On the Well Actuallying of The Force Awakens

My first thought when it was announced that J.J. Abrams was returning to direct and co-write Episode IX was “Argh, I really wish a woman had gotten this.” And yeah, while I completely understand the production realities that necessitated Lucasfilm asking a familiar face to return to get things back on track, I was bummed. 

My second thought was “We’re about to revisit the Well Actuallying of The Force Awakens, aren’t we?” My Twitter timeline bore that out in about two minutes of me waking up on Tuesday.

“I hate sand.”*

Annoyances that are framed as facts, which become brainless memes before too long, are incredibly frustrating. Many a prequel fan can attest to that truism. Normally they center on something utterly superficial that has had zero critical analysis applied to it and gets repeated with increasing volume and intensity that it drowns out any thoughtful discussion to be had. Hello, Anakin and your line above. Instead of discussing what’s happening with the characters in that moment or discussing the editing that lead up to the scene with any thought, the discussion goes straight to meme town. 

*This has become such a brainless meme you probably forgot the line is really “I don’t like sand.” 

At a certain point the lack of thought and the frequency in which particular annoyances are bandied about jams the signal with deafening static. There’s no discussing the prequels anymore, merits for or failings against, without the entire discussion getting drowned out within five-point-eight seconds of annoyance-framed-as-facts obliterating any hope of actually critiquing the subject matter.

So yes, I get frustrated when “The Force Awakens is a no-risk, lazy A New Hope ripoff” gets bandied around casually as if it were a universally accepted truth.

We could start with the hypocrisy in the statement itself, where many who claim this will trip over themselves to praise George Lucas and Ring Theory to explain why echoes of themes are acceptable when The Maker does it, but rip J.J. Abrams and branding him as lazy for doing something similar (while actively subverting many of the tropes he’s accused of dropping into the film without care).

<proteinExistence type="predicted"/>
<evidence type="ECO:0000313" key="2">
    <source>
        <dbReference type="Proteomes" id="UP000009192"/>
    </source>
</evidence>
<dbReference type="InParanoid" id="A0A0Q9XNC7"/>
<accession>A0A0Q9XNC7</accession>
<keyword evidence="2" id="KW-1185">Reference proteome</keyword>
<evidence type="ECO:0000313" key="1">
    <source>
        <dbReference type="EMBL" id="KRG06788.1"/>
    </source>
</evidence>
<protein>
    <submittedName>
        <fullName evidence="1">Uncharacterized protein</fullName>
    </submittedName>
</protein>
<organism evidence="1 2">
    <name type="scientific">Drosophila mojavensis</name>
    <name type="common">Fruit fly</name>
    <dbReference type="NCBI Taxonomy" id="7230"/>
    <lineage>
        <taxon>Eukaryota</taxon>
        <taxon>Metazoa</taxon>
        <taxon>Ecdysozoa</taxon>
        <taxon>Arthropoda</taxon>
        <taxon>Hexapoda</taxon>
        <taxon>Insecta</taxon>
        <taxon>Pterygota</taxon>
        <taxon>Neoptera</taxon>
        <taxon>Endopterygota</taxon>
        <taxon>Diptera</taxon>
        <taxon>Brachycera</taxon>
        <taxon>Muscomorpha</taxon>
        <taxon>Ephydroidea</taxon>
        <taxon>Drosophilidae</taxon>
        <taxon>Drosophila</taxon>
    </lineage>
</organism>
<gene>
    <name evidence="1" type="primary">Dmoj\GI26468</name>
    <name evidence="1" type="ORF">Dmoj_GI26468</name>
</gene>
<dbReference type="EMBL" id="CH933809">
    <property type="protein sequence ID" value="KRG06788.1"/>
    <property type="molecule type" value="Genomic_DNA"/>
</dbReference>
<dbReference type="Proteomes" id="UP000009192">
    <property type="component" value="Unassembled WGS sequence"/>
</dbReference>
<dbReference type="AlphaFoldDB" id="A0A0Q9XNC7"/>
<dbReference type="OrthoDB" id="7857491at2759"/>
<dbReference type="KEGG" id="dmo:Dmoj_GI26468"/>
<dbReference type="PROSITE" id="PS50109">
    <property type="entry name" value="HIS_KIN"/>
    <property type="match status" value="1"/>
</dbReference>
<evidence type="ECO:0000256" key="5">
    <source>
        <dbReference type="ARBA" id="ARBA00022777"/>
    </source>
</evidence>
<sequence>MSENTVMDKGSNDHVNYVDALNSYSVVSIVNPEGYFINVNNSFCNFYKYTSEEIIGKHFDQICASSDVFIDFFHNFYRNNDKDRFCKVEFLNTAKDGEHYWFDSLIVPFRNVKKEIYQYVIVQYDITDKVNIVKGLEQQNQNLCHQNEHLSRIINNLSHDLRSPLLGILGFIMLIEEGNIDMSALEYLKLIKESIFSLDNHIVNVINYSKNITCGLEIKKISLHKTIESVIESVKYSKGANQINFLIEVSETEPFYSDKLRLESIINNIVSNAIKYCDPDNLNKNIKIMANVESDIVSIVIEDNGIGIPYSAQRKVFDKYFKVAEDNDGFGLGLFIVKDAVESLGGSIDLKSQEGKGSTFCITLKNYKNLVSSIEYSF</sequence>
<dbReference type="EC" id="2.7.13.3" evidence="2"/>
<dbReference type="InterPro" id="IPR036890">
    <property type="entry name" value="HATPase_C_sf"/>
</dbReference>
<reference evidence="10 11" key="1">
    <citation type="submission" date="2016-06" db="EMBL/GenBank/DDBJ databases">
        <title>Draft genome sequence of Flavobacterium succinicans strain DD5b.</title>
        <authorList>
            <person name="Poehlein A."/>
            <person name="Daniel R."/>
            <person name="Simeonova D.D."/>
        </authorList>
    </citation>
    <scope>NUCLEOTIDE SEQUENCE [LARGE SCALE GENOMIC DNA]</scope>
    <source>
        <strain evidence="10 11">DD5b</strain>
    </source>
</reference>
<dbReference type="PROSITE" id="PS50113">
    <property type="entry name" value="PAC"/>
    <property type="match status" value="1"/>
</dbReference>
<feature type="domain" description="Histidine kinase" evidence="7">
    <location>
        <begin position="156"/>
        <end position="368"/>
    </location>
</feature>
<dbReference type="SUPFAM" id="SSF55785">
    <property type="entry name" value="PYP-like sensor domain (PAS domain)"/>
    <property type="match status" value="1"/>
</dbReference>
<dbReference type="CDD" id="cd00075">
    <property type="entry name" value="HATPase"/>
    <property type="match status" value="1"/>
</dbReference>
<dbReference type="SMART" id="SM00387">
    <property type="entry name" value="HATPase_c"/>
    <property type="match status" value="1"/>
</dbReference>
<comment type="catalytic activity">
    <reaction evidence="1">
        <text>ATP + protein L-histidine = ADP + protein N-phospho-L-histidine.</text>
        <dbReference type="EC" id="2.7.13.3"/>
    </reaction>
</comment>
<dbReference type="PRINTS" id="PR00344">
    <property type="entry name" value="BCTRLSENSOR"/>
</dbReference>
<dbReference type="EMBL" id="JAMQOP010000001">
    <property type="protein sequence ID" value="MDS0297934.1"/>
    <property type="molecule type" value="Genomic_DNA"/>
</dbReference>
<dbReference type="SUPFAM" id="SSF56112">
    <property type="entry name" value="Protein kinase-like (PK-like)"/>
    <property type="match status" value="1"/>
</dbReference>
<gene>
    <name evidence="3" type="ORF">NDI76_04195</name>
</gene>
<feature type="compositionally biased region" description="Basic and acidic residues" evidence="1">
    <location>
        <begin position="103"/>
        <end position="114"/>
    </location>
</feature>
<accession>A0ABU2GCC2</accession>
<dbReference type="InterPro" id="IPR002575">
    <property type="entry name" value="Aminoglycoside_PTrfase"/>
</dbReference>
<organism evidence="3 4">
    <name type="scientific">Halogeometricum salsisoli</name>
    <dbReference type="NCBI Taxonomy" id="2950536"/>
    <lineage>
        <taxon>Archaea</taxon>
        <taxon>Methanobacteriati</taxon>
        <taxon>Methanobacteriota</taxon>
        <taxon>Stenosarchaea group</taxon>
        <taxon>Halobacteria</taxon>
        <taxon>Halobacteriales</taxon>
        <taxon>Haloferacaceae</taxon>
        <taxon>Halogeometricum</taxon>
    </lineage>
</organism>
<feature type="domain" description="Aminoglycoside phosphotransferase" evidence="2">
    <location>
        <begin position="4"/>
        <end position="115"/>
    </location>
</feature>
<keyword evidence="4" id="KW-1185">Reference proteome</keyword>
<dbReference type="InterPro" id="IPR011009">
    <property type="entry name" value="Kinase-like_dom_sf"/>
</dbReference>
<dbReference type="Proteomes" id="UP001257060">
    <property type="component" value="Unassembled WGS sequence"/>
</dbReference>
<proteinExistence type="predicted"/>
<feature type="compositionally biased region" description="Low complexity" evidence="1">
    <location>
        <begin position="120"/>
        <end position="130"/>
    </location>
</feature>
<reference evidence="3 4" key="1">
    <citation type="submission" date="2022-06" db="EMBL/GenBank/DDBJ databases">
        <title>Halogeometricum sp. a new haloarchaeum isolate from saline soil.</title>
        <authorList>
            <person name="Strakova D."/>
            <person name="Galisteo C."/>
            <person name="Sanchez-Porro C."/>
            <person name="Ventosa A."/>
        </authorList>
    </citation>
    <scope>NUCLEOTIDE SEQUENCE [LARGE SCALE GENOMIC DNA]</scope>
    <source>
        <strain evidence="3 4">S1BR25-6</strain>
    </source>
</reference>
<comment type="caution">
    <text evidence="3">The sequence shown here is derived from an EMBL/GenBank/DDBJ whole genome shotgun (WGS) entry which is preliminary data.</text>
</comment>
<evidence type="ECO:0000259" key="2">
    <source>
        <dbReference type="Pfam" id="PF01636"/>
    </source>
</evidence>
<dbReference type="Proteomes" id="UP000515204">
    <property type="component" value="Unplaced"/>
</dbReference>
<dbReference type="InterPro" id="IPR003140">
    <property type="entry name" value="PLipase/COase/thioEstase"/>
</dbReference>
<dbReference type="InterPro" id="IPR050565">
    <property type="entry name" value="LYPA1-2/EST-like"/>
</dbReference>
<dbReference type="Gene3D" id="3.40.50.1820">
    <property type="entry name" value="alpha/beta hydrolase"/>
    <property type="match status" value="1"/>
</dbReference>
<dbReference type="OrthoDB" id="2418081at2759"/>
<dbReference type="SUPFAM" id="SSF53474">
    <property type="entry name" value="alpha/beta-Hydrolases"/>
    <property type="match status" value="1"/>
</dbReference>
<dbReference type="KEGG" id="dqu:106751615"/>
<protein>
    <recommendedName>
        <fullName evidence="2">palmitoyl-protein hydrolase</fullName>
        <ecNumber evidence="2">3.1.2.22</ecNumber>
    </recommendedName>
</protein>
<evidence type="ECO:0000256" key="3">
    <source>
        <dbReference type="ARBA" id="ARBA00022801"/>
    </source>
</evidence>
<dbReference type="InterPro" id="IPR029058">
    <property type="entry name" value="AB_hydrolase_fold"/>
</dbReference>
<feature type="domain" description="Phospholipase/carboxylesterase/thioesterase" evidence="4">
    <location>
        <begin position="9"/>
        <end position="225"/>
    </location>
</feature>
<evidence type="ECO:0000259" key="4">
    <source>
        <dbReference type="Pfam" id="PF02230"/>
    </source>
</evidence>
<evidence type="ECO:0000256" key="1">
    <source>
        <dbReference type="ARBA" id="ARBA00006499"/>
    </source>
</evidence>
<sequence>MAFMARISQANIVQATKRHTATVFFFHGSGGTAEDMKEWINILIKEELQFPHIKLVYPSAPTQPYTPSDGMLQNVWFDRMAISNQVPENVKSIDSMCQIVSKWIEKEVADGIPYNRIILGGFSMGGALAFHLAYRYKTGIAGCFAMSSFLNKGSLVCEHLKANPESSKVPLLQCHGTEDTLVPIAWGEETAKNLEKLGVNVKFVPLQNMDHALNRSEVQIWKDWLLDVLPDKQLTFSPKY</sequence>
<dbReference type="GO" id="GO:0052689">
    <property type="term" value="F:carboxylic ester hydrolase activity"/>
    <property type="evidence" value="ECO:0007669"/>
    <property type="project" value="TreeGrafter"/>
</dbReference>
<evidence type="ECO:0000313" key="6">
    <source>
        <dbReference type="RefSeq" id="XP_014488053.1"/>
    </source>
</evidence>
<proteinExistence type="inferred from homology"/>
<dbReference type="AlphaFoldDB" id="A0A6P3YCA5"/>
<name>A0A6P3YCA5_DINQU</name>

We could also discuss how even narratively, it did take some incredible risks. It didn’t just kill Han Solo, it killed him by his own son’s hand and somehow they earned it. They didn’t give a single line to Luke Freakin’ Skywalker. We can point out that the similarities that people claim are deal-breaking laziness are rather superficial to what’s happening on screen. Yes, there’s a desert planet. Yes, there’s a superweapon. But those things are just set dressing in the periphery of characters that are very different from what we’ve had before. Star Wars has and will likely forever feature many classic tropes, themes, and arcs. It’s a modern mythology. Where it’s so special is that it will take these classic framing devices and do interesting things to flavor them.

Such as casting a woman and two men of color in the leading protagonist roles.

And it’s here that my frustration often boils over. How can you accuse The Force Awakens of doing nothing new and taking no risks when it went out and did what Hollywood refused and to this day still refuses to do in letting women and minorities be at the foreground of an uber-blockbuster? How do you say it’s done nothing new when it had the guts to actually portray a privileged white male as the villain and actually follow through with showing the ways his unchecked privilege harms people?

Every time this accusation is casually thrown about, it feels like a bit of a slap in the face. Because what you’re saying winds up sounding like “The Force Awakens didn’t do enough new for me personally,” while it was a revelation for countless filmgoers who had never gotten to see themselves in these roles before. Even if these roles were exact carbon copies of the leading roles in A New Hope (they aren’t, they really, really are not), putting Ridley, Boyega, and Isaac in those positions on screen is transformative and vitally important. Yet when it is brought up how important this is, and how much of a risk it was, the casting and its significance are almost immediately brushed aside so we can run back to the thoughtless talking point that being on another desert planet and a superweapon ruined the value of the film and makes it little more than an ANH clone. Additionally…


None of this is to say there aren’t valid criticisms of The Force Awakens, because there definitely are. Those superficial complaints of desert worlds and massive superweapons do deserve some scrutiny, even if they’re ultimately small details to the margins of the film. Still, I find it’s hard to escape the fact that this film did many new and important things, both in universe and out of universe. Many of which that can’t just be discussed on a sterile, plot-only level. So the question might perhaps be this: Is The Force Awakens really a lazy, no-risk ripoff of A New Hope, or do you feel that way because some of the most important, transformative things it did were not specifically about you?

I’ll let you ponder on that.

Additional viewing: Movies with Mikey covering just how wild it is that The Force Awakens accomplished its primary goal. 

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